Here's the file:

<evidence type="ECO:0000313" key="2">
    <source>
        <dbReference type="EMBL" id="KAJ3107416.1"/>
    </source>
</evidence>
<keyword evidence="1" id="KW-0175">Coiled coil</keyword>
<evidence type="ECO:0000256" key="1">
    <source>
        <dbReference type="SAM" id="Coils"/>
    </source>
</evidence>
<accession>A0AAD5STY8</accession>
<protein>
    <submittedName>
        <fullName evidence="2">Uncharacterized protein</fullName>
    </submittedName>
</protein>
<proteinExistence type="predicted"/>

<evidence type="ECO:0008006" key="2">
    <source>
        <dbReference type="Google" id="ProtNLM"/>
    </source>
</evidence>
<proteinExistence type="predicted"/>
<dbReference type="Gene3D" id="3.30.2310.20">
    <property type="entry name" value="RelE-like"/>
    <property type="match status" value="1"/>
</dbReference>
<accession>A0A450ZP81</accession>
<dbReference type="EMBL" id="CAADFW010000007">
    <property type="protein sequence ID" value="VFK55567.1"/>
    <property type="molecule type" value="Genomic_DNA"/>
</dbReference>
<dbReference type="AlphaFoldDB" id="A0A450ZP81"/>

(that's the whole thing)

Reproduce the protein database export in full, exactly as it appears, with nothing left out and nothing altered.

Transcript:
<evidence type="ECO:0000313" key="2">
    <source>
        <dbReference type="EMBL" id="KAJ3107416.1"/>
    </source>
</evidence>
<keyword evidence="1" id="KW-0175">Coiled coil</keyword>
<evidence type="ECO:0000256" key="1">
    <source>
        <dbReference type="SAM" id="Coils"/>
    </source>
</evidence>
<accession>A0AAD5STY8</accession>
<protein>
    <submittedName>
        <fullName evidence="2">Uncharacterized protein</fullName>
    </submittedName>
</protein>
<proteinExistence type="predicted"/>

<evidence type="ECO:0008006" key="2">
    <source>
        <dbReference type="Google" id="ProtNLM"/>
    </source>
</evidence>
<proteinExistence type="predicted"/>
<dbReference type="Gene3D" id="3.30.2310.20">
    <property type="entry name" value="RelE-like"/>
    <property type="match status" value="1"/>
</dbReference>
<accession>A0A450ZP81</accession>
<dbReference type="EMBL" id="CAADFW010000007">
    <property type="protein sequence ID" value="VFK55567.1"/>
    <property type="molecule type" value="Genomic_DNA"/>
</dbReference>
<dbReference type="AlphaFoldDB" id="A0A450ZP81"/>